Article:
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5 ways your social media can leave you open to identity fraud

Did you know that your social media profile can easily become a hotbed for criminals on the hunt for your personal information? We find out how you can protect yourself.

09 March 2022Frankie Jones 3 min read
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Nearly 40 million South Africans were using social media in 2021. We share so much of our lives online, which also makes our online platforms the perfect target for criminals who want to exploit your personal information.

From accepting friend requests from seemingly harmless strangers to sharing far-flung holiday photos, find out what’s putting you at risk, and learn how to protect yourself.

Some skilful fraudsters use social media to make their scams appear more personal and real. Criminals aren’t stupid; the more they know about you, the easier it is to impersonate you. And they can learn a lot about you from your online profiles, such as your friends and families’ names, where you live, and what you do on the weekends.

With this information at hand, they can connect with you online, masquerading as a friend or romantic interest. They do this in the hope that you’ll grow to trust them and, in turn, offer up more personal information which they can use against you.

Both Instagram and Facebook are breeding grounds for dating scams and, if you’re not wary, you may become another cautionary tale of the Tinder Swindler.

They may even try to sell you fake shopping deals or dodgy investment opportunities. The bottom line is, you should never accept online connection requests from people you don’t know or trust.

Fraudsters can use the information you post online to piece together your identity and apply for credit or buy things in your name. For example, they may try to locate your maiden name, date of birth, or pet’s name and – since all of these are commonly used for passwords – they can try using it to log in to your accounts.

You also put yourself at risk of identity theft when you post updates of your day-to-day life on social media. If you post a photo of yourself on holiday, it won’t take a criminal long to work out that your house is empty and ready to be burgled.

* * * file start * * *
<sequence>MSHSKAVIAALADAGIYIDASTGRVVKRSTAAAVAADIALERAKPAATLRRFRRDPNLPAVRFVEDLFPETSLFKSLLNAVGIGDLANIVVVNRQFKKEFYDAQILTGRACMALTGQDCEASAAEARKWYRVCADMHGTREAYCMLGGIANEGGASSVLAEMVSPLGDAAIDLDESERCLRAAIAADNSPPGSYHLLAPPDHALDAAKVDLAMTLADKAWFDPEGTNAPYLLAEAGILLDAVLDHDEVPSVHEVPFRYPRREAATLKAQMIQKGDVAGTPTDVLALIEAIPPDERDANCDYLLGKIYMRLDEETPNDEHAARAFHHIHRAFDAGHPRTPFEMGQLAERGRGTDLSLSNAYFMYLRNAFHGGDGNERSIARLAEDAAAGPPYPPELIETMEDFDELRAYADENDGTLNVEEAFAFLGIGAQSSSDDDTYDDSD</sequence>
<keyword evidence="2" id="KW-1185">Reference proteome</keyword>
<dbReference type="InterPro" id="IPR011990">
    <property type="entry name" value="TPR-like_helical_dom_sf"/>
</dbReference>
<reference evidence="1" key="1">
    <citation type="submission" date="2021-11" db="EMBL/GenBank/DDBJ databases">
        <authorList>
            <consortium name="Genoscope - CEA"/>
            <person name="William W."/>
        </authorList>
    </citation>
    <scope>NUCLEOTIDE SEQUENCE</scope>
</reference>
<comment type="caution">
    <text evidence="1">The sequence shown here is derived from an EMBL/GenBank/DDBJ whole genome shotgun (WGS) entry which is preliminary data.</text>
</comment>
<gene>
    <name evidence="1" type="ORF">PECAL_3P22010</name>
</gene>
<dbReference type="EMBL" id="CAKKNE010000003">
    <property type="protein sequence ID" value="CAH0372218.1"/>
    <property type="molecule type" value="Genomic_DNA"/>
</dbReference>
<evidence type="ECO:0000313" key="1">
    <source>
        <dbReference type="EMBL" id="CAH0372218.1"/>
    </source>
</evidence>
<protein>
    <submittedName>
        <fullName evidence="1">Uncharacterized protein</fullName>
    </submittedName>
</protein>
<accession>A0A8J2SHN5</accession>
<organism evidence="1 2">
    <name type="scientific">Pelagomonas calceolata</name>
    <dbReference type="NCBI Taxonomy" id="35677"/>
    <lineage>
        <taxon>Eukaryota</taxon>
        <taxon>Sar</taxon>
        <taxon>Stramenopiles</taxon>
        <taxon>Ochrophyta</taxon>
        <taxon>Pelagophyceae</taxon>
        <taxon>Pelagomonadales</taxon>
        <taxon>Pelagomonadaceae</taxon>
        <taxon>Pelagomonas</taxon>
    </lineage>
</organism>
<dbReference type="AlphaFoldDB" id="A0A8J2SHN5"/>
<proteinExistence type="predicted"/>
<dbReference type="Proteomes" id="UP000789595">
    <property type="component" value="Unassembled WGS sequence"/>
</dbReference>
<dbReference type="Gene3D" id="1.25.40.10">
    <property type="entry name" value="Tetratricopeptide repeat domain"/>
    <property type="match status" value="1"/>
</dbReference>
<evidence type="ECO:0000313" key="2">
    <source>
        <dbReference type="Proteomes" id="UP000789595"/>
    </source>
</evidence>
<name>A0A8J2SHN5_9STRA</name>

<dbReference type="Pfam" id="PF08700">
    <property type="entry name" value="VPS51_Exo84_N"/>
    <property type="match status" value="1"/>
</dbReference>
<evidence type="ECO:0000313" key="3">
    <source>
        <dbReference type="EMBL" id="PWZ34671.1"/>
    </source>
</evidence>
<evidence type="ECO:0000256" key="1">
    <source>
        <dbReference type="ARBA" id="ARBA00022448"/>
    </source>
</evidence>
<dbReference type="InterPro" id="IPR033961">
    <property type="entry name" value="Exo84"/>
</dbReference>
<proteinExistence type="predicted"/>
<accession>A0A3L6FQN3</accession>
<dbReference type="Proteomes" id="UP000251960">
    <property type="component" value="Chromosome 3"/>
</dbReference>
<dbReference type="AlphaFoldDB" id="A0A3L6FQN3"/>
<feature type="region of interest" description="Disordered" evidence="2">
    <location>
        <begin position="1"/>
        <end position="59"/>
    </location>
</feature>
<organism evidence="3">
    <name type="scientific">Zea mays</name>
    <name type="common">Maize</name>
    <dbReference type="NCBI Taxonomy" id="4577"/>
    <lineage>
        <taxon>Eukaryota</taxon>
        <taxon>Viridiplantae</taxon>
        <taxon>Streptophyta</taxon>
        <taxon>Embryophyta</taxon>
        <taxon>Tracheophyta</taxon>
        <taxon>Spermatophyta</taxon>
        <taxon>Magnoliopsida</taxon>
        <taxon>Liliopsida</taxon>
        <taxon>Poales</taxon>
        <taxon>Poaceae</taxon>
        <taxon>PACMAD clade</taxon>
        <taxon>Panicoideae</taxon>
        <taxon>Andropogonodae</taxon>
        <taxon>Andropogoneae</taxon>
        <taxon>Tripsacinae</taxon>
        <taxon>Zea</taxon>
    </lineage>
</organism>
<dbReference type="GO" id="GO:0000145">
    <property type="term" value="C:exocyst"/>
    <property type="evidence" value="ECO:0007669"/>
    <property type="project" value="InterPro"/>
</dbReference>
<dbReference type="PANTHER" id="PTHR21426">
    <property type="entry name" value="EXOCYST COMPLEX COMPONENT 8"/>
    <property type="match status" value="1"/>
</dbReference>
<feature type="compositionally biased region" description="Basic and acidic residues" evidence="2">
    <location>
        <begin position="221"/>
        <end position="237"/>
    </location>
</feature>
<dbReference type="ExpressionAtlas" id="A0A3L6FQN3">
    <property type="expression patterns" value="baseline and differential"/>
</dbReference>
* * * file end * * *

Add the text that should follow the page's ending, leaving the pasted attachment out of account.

Besides stealing the expensive items in your home, such as your jewellery and electronics, criminals may also steal documents containing your personal and banking information (such as utility bills) during the break-in. By using the seemingly innocent information lying around your home, it wouldn’t take long for someone to commit identity fraud in your name.

While sharing photos and updates can be a great way to keep in touch with loved ones, try to limit how much information is publicly available on your social media sites.

If you haven’t checked your privacy settings recently, it’s worth doing so now (it only takes a few minutes). We suggest that you keep your settings as private as possible. For example, only allow people you’re connected with to view your profile photo, date of birth, and the city you live in.

You can also control who’s able to send you friend requests, view your posts, and see your connections. If your privacy settings aren’t secure, you’re leaving yourself vulnerable to fraudsters being able to dig into your personal life without you knowing about it.

Make sure that you’re cautious when you allow third-party apps access to your social media accounts. For example, when you play an online game or rent a holiday home, the company might ask for your permission to access or link with your social media profile.

Before you consent, make sure that the request is coming from a reputable company. Even then, it’s sensible to enter as little personal information as possible. By doing this, you’re minimising how much of your personal data could be impacted if the app was to fall victim to a security breach.

Similarly, be careful when registering with a company online. For example, in 2018 a company called ViewFines, which allowed South Africans to access their traffic fines online, was breached. This resulted in over 1 million registered users’ passwords, email addresses, and phone numbers being stolen and used for nefarious purposes.

It’s possible that your personal information has been leaked online. Sign up with ClearScore Protect and find out whether your data has been compromised.

Avoid using the same password for your social media accounts as you do for other accounts – especially when it comes to your email account. Once someone has access to this, they have the potential to unlock hundreds of your other accounts and change the passwords on your behalf, so that they are the only ones who have access to it.

It’s best to change your passwords regularly and make sure they’re as long and complex as possible. If you need some inspiration, read our article that outlines password generators you can use, as well as some tips for creating strong, unique passwords.

Where possible, try to set up two-factor authentication (2FA). This is usually available for sites containing your personal or sensitive information, such as mobile banking apps, social media platforms, and ClearScore. With 2FA, you’ll be asked to enter a code sent to your mobile phone as well as your password when you try to log in, which adds an extra layer of security to your account.

Set up 2FA on your ClearScore account now - It's quick, free, and simple to do. If you think you've fallen victim to identity theft or fraud, get help as soon as possible to prevent any further damage.

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Written by Frankie Jones


Frankie takes the often confusing world of finance and makes it clear and simple, to help you get your money sorted.